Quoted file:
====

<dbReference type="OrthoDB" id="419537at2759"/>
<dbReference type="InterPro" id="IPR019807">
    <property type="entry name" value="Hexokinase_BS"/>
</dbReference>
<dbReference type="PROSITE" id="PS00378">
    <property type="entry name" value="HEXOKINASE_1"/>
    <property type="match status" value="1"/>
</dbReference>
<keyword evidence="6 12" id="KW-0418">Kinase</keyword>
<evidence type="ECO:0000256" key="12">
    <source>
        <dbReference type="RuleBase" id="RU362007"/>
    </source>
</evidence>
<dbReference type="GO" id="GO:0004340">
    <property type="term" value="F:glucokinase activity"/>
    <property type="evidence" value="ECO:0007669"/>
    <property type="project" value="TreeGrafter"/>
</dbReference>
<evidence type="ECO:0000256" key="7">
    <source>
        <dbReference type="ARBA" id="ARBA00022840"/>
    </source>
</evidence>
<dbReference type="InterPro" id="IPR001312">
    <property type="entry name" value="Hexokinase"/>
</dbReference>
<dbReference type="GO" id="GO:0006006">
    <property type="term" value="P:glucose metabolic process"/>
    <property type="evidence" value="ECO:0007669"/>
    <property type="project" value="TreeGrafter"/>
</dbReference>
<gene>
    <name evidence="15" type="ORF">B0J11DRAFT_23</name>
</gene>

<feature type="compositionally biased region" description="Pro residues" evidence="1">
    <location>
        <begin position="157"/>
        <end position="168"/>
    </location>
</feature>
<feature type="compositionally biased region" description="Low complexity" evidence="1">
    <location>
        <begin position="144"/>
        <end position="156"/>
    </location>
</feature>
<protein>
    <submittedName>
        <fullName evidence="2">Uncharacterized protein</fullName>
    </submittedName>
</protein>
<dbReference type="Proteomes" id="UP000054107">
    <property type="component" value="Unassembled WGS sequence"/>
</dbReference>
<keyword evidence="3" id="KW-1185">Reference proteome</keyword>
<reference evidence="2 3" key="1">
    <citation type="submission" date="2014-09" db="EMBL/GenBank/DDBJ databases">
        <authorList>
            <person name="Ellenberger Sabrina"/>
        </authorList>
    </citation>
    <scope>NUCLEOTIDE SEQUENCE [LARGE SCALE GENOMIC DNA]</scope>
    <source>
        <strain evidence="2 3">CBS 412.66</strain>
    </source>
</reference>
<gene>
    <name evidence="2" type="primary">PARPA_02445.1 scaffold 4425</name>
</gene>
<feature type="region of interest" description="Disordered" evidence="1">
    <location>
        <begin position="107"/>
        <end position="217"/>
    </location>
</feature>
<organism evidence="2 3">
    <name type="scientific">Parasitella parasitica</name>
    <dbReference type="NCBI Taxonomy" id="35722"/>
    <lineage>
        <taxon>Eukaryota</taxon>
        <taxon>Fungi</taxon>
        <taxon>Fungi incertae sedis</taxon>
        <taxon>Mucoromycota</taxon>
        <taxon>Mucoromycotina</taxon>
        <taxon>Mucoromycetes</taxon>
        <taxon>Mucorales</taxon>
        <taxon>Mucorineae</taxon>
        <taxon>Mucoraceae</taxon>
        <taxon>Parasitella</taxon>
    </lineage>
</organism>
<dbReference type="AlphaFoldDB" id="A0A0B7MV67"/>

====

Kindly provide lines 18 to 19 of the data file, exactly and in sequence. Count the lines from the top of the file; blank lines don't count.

    <property type="project" value="TreeGrafter"/>
</dbReference>